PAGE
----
Planning consent for geothermal heat project in Stoke-on-Trent

Planning consent for geothermal heat project in Stoke-on-Trent Bottle Kilns at Hartley Court, Stoke-on-Trent (source: flickr/ David Jones, creative commons)
Alexander Richter 5 Jun 2021

IGas Energy has been granted planning consent for its planned deep geothermal heating project in Stoke-on-Trent, England, UK.

This week, UK-based IGas announced having received planning approval from Stoke-on-Trent City Council for the deep geothermal project in the Etruria Valley that will supply zero carbon heat to the City for decades to come.

IGas continues to have positive discussions with Government regarding future financial support for this and other geothermal projects.

A new industry report, on the economic and environmental importance of UK deep geothermal resource, by the ARUP Group and the Association for Renewable Energy and Clean Technology (REA) launched recently, estimates that, with immediate government support, the UK could deliver 360 geothermal projects by 2050.  This would include an estimated 12 projects being operational by 2025 with 1,300 jobs created and c. GBP 100 million of investment flowing into the UK economy.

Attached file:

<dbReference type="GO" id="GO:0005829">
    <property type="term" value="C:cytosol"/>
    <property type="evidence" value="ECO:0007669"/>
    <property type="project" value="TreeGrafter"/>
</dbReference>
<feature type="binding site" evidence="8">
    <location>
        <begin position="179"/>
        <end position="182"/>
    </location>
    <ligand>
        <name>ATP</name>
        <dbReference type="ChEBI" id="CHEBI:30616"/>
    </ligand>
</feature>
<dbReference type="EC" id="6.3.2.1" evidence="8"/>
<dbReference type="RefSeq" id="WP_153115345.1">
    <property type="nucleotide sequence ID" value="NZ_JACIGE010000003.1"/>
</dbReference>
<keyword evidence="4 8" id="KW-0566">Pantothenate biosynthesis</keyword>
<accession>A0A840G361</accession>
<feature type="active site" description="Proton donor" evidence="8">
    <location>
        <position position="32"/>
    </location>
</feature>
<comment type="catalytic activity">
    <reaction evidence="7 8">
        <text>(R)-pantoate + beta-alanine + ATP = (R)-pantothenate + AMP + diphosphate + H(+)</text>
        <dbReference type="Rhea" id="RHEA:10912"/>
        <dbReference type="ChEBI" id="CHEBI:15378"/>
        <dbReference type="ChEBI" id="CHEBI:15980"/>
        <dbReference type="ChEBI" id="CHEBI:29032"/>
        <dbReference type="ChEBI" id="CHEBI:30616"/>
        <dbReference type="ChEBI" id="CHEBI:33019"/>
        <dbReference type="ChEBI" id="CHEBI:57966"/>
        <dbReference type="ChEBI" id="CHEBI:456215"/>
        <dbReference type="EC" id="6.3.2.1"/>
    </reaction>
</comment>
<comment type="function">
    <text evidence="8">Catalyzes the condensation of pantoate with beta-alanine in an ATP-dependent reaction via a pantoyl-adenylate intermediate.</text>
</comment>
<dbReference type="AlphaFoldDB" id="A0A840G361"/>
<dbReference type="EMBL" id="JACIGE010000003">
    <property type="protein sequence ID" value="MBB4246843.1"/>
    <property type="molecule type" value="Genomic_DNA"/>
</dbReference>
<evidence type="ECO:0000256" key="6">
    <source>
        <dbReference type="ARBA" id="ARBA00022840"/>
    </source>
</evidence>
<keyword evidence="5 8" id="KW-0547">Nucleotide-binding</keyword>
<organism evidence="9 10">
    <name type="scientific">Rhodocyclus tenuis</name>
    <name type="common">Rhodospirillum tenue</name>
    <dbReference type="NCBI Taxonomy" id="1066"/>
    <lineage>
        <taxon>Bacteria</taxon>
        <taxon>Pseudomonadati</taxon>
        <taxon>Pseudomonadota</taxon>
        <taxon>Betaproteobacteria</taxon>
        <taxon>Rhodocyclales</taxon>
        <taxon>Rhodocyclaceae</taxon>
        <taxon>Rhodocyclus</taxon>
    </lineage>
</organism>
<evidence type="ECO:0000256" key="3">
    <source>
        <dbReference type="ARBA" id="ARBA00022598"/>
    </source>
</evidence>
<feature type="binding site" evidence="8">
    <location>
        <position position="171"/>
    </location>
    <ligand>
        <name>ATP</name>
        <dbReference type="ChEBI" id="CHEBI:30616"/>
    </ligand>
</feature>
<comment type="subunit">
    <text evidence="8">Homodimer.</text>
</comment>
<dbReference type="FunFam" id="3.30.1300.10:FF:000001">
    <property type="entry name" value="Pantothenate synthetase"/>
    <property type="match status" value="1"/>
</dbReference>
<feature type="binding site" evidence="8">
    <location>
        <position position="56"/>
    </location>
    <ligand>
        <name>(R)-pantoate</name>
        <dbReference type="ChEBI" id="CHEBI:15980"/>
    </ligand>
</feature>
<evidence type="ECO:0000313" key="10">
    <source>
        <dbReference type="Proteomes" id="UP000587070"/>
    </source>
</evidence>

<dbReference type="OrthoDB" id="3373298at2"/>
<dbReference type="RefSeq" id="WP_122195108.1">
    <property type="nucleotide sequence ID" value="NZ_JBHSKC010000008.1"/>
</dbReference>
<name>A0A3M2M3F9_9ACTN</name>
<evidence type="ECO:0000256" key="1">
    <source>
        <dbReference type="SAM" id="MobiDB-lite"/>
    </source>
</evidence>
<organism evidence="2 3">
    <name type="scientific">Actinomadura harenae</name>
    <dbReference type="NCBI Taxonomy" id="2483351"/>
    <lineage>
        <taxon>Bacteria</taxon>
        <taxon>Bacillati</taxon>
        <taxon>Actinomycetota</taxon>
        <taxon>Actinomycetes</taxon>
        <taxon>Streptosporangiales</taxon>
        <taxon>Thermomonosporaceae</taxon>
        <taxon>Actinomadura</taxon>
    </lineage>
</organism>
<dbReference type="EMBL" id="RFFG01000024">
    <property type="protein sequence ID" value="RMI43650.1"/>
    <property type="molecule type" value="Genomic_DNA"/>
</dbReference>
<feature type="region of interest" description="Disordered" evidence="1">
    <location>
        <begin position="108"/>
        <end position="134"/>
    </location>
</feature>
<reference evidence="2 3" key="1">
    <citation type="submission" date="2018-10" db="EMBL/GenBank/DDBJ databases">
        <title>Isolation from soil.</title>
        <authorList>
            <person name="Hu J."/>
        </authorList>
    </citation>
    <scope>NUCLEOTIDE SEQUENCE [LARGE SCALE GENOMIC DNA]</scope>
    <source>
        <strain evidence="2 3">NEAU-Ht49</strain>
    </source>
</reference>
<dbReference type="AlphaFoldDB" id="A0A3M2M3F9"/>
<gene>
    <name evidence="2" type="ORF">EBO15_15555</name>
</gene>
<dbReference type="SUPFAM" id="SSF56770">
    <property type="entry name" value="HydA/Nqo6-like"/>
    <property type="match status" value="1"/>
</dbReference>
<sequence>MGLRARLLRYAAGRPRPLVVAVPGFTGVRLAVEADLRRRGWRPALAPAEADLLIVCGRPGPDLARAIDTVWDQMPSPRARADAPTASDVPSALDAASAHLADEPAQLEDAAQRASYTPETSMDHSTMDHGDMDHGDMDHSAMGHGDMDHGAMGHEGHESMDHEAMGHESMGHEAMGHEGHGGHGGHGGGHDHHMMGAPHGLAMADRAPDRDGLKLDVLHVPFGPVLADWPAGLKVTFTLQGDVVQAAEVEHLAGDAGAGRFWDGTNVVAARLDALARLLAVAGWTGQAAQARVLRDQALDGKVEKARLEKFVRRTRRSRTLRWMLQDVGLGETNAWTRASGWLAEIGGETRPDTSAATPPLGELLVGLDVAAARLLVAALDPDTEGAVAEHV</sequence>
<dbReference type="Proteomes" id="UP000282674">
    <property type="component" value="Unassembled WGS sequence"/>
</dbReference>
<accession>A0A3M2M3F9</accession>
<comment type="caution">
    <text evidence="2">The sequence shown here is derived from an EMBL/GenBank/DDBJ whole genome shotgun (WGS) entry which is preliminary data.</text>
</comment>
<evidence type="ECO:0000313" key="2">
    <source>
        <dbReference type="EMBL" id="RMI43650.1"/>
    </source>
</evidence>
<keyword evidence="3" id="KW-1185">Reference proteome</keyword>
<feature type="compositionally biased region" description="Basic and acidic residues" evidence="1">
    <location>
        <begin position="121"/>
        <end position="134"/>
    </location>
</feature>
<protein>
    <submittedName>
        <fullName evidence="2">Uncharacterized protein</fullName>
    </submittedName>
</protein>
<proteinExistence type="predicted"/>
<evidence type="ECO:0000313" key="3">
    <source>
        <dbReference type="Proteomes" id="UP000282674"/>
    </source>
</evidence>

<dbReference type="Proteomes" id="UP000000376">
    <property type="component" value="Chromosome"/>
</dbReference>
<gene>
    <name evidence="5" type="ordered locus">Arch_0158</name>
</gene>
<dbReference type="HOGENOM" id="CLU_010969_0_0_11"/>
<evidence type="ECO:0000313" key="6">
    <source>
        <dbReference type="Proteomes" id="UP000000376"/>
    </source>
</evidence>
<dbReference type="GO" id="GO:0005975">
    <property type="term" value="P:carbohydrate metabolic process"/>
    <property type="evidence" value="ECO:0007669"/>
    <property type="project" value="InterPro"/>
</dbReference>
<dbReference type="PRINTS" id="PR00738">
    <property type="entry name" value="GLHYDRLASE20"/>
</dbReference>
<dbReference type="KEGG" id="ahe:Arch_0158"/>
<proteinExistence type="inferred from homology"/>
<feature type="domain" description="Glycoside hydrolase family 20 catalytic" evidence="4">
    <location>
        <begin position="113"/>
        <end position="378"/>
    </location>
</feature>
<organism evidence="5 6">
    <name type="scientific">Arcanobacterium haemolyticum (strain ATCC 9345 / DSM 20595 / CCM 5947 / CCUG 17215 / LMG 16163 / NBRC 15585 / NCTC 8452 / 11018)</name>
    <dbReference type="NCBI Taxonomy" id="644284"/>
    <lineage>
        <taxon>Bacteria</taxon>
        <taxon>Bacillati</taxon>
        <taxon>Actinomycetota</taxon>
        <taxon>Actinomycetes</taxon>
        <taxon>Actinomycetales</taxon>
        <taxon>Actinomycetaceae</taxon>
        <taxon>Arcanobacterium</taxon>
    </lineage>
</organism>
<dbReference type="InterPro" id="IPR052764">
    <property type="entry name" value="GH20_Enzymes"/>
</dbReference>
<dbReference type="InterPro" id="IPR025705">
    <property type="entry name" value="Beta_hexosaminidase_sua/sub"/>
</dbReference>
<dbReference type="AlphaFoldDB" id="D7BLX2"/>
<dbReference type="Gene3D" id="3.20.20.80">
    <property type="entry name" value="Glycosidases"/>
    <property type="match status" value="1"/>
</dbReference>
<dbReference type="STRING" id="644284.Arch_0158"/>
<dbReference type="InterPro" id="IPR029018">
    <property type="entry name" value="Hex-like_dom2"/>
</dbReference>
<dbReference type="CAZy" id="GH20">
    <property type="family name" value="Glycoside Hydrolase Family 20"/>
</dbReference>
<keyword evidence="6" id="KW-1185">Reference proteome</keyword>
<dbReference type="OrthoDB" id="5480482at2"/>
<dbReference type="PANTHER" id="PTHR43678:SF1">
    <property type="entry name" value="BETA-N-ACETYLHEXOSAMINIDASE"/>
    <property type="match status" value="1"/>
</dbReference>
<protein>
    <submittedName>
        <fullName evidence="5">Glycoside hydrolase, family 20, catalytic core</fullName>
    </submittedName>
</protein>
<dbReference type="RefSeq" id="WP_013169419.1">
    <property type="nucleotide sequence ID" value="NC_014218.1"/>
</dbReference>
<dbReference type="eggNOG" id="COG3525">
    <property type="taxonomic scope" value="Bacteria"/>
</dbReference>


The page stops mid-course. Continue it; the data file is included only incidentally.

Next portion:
The Committee on Climate Change stated that only decarbonisation of heat in the UK could deliver the major reduction in emissions needed to meet the 2050 net zero target.  By delivering on average 12 heat projects per year over the next three decades, the UK could expect to generate up to 15,000 GW hours (GWh) of heat from geothermal, annually by 2050.

The full report can be found at

Through a growing pipeline of geothermal development opportunities, IGas is well positioned to deliver a solution to the long-term decarbonisation for heat in the UK.

Source: company release